Americans for Prosperity is opposed to AB 5 and other restrictive “ABC” tests at the federal and state levels because they are designed to make it difficult for individuals to be independent contractors even when they prefer to be.

If independent contractors meet any of the host of conditions under each category of the ABC test, they must be hired as an employee or give up their trade. For those fortunate enough to be hired as employees after their independent contractor status is taken away, they stand to lose many of the things independent contractors cherish most — schedule flexibility, autonomy in how they work, an easier ability to provide services to more clients at the same time, greater ownership of personal/intellectual property, and also potentially higher pay in lieu of government-mandated employee benefits they may or may not find valuable.

As California lawmakers worked on passing AB 5 in 2019, exemptions for nearly 50 types of jobs or industries were included as industries lobbied to save themselves from AB 5’s stifling restrictions, creating a patchwork of winners and losers at the outset.

Is there an alternative that Americans for Prosperity is for?

In the current policy environment, Americans for Prosperity supports “common law” standards such as those used by the IRS and about one-third of states. Common law standards provide more contract flexibility between service providers and the businesses and customers that seek their services.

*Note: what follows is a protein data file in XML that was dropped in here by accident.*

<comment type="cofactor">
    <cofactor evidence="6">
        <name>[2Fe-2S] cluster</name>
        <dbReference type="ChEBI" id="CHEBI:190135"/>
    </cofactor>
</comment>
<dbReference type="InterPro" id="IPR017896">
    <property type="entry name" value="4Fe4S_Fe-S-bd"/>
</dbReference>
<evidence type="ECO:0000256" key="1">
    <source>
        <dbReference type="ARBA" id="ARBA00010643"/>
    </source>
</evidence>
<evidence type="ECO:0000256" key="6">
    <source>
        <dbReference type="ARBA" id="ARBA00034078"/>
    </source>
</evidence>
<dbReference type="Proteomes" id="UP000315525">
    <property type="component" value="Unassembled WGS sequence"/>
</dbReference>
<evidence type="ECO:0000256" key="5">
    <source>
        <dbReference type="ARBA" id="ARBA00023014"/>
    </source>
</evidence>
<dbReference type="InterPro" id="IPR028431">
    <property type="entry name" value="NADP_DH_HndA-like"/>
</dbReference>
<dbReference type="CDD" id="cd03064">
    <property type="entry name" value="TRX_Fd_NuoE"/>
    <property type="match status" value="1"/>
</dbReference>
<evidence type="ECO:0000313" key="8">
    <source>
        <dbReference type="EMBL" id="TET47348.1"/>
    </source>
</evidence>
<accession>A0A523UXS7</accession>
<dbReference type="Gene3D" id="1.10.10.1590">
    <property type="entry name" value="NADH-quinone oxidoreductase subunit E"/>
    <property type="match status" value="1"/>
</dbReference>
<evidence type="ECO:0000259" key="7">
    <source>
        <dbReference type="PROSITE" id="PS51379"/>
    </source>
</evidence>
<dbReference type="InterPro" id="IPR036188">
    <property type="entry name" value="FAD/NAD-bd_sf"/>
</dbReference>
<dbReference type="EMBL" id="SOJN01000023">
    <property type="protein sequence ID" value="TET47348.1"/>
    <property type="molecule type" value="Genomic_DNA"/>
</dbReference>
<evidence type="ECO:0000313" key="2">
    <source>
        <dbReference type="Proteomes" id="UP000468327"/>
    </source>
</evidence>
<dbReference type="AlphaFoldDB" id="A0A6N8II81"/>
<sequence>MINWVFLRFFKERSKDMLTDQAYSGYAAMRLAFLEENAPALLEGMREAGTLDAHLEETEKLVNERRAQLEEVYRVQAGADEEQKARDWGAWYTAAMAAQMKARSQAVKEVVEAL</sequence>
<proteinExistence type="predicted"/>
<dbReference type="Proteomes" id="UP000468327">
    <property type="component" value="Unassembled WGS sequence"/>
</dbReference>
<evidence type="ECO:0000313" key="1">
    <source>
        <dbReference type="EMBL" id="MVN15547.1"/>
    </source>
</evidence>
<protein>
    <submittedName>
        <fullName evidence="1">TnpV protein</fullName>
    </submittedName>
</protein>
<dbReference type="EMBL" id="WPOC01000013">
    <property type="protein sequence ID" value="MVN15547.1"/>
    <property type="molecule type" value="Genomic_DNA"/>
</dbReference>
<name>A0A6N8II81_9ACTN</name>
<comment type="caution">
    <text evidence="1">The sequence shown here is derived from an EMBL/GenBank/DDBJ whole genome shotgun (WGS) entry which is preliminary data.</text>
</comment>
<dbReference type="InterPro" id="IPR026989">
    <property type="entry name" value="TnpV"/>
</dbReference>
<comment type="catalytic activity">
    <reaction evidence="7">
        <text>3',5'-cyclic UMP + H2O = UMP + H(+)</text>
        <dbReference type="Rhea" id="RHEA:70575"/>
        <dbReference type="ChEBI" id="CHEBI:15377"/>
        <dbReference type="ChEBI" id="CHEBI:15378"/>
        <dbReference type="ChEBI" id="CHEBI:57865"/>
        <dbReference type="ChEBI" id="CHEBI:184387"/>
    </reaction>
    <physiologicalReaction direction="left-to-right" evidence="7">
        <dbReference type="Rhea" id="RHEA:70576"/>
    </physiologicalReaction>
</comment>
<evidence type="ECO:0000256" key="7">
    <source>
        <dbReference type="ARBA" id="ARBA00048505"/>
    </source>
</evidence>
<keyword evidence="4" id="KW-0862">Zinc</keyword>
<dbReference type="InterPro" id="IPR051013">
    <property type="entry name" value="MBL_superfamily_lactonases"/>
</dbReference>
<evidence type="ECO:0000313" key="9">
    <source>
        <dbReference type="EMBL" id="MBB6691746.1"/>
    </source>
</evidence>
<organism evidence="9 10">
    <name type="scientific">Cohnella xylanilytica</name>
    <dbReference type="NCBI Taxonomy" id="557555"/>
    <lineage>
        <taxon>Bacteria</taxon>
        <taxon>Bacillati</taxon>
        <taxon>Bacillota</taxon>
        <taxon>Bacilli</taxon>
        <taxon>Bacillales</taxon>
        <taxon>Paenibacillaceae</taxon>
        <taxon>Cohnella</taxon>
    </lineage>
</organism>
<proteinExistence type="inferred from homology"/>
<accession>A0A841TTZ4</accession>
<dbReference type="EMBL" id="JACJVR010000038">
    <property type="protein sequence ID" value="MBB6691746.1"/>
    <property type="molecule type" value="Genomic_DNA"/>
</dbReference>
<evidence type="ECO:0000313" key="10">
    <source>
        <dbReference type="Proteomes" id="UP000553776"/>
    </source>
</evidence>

Ultimately, however, Americans for Prosperity wants employment policies that evolve even further to meet the needs of families, consumers, and businesses in the 21st century.

To do this, we support reforms that empower individuals and businesses to utilize independent contracting as they see fit; providing businesses more flexibility to offer independent contractors voluntary benefits including health care; putting independent contractors on a more equal playing field in pursuing optional benefits outside of traditional employment models; and allowing independent contractors to utilize innovative resources such as digital marketplace companies to grow their businesses without their independence being taken away.

Learn more about independent contracting and efforts to block Americans from pursuing this type of work.